Wednesday, 21 September 2022
Tweed Valley Osprey Project Co-ordinator, Di Bennett, brings us the latest update from the nest.
For centuries people have used the safe natural harbour at Sàilean nan Cuileag (The Bay of the Flies), including Viking warriors, who wintered their boats here at one time. Wander down to the water's edge to enjoy the view – you might spot seals and seabirds.
Sàilean nan Cuileag is one of Sunart’s many patches of Atlantic oakwood – a rich, beautiful environment that once stretched along the coast between Norway and Spain. The damp, clean air makes them wonderful places for plants like mosses and lichens, and there is scattered evidence of the thriving community that once worked in the woods to make charcoal and cut timber. In the past, many of the woods had been planted with non-native conifers, but recent work is restoring the unique oakwood habitat.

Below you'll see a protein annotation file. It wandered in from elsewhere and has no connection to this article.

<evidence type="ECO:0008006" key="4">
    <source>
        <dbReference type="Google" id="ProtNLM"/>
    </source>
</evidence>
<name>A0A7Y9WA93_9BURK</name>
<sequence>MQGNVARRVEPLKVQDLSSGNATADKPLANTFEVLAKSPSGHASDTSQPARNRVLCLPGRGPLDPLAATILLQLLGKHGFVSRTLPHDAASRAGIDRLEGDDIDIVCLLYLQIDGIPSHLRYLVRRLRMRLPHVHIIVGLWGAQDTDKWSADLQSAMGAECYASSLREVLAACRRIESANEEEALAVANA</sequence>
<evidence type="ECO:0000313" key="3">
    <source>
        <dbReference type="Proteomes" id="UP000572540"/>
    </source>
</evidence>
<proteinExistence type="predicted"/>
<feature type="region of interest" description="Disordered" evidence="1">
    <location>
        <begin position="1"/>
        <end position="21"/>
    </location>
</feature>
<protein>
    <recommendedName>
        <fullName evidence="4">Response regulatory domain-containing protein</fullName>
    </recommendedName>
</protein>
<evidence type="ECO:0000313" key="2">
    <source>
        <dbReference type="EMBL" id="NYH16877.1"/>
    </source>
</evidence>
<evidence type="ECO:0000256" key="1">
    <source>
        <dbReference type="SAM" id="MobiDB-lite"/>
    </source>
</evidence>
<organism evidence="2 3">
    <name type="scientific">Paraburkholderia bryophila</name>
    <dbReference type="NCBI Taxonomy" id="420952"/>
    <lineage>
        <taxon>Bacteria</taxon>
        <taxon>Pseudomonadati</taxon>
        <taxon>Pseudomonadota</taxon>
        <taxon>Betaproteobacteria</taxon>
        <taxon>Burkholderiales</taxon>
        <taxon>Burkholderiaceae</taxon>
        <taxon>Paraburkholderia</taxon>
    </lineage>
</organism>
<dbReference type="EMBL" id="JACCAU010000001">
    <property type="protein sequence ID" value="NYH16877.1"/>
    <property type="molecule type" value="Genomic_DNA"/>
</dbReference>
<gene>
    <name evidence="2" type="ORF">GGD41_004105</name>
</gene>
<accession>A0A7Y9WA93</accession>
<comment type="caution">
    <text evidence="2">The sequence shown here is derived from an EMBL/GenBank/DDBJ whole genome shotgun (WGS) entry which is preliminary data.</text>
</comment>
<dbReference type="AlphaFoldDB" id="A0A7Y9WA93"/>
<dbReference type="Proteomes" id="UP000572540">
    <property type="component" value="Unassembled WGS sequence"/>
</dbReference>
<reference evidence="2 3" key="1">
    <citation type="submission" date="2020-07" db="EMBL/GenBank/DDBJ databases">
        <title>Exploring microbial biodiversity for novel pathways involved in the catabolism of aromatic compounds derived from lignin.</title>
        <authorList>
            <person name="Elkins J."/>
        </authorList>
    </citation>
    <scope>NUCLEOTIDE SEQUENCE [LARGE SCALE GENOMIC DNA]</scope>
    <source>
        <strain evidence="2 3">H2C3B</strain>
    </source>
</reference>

Wind down through the Atlantic oakwoods and mossy boulders to the atmospheric lochside bay. The salt marsh here on the edge of Loch Sunart supports many unusual wild flowers.
A steep and narrow path with a rough and rocky surface, with some steep steps. Can be muddy after rain.
Allow ¼ hour
You'll find public toilets, refreshments and shops at nearby Salen.
There is no charge to park in this car park. Please park with care and consideration. In particular please park in designated parking areas only and do not block entrances or gates.
From Strontian, take the A816 west for about 8 miles (13 km). Sàilean nan Cuileag car park is on the left.
PH36 4JN is the nearest postcode.
There are buses from Fort William to Kilchoan via Salen every day except Sunday. Find details at Traveline Scotland.
A peaceful loch alive with water lilies and dragonflies
A peaceful picnic site with intriguing Viking history